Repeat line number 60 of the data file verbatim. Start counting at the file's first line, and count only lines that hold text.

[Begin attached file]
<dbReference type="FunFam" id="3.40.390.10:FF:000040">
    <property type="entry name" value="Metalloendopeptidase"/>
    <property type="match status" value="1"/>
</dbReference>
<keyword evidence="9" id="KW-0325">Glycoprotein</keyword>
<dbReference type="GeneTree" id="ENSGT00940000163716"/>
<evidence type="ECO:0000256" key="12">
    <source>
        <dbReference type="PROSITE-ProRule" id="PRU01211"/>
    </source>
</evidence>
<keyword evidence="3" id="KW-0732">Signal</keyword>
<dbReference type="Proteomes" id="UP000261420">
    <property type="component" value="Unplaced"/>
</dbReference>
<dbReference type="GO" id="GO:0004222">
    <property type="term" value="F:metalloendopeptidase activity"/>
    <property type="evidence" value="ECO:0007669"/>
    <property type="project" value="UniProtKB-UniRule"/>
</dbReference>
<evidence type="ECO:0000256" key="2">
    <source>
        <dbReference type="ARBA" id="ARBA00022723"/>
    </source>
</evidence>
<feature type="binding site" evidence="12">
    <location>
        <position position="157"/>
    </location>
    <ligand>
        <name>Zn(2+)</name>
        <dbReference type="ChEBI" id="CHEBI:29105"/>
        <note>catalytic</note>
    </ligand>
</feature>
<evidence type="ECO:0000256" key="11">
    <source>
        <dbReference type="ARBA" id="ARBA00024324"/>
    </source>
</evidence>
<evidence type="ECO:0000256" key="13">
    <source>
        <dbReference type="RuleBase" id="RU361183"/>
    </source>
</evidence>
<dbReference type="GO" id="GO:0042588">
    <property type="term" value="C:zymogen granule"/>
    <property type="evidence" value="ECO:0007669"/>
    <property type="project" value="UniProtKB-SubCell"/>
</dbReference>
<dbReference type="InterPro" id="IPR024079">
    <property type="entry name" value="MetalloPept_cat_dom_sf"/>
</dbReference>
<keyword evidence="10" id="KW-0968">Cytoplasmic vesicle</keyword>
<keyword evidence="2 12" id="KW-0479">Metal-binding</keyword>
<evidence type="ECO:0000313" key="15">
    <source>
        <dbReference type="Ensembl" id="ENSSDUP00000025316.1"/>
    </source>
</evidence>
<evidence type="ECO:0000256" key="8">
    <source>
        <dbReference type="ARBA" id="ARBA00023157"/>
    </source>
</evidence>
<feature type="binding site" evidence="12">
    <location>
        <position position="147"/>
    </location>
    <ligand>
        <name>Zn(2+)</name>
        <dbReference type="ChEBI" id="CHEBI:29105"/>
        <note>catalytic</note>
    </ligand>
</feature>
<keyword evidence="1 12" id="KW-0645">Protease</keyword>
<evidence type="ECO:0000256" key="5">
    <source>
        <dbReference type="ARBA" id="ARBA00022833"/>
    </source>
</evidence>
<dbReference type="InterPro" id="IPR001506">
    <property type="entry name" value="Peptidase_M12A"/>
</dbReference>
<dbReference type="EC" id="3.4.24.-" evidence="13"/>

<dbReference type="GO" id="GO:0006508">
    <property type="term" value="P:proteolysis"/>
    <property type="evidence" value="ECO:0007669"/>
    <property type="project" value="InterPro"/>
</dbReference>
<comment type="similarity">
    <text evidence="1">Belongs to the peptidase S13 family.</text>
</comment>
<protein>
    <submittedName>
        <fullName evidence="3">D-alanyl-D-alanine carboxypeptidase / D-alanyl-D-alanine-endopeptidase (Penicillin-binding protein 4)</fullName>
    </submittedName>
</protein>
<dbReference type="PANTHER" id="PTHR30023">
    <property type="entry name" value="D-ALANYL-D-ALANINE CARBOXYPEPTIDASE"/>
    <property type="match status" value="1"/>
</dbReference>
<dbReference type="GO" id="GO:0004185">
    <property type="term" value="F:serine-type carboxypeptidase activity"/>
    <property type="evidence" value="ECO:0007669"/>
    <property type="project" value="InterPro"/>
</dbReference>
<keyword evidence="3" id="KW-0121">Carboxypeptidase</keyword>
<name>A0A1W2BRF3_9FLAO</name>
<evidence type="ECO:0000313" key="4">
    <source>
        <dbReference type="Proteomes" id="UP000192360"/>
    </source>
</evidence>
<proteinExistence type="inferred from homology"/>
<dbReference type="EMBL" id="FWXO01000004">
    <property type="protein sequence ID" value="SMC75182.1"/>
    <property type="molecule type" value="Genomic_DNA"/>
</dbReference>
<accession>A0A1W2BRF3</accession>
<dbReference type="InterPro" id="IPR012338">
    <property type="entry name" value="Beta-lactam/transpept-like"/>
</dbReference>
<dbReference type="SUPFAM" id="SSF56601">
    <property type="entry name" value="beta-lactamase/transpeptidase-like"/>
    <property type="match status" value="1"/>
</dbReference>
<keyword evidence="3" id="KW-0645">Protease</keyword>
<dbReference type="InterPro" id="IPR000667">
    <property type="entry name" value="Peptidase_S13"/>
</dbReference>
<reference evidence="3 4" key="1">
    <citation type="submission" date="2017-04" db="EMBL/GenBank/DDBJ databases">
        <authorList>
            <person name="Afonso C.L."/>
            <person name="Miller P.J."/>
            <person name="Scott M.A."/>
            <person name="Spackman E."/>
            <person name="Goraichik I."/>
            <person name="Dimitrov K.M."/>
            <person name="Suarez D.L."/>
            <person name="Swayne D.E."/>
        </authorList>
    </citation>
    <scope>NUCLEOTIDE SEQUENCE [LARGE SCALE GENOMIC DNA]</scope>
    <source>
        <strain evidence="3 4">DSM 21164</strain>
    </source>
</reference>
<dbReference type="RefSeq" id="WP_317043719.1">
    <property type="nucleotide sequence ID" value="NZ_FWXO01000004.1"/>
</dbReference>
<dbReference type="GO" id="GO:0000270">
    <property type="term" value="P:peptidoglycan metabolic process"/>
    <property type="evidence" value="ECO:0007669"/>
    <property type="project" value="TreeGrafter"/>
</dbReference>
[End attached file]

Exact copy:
</evidence>